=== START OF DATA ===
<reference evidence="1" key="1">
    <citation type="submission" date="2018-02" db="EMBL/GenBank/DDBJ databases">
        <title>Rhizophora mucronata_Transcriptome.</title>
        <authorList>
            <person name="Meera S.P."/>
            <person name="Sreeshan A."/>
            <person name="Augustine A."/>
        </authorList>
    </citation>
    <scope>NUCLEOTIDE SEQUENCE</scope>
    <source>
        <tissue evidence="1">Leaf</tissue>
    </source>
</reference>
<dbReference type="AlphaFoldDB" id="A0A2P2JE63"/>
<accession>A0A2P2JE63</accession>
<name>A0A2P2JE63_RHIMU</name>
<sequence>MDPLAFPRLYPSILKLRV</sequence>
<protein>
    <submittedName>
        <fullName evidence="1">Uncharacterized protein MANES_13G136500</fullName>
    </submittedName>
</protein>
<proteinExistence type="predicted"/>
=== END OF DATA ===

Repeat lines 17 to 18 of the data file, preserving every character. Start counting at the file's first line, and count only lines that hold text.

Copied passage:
<name>A0A2P2JE63_RHIMU</name>
<sequence>MDPLAFPRLYPSILKLRV</sequence>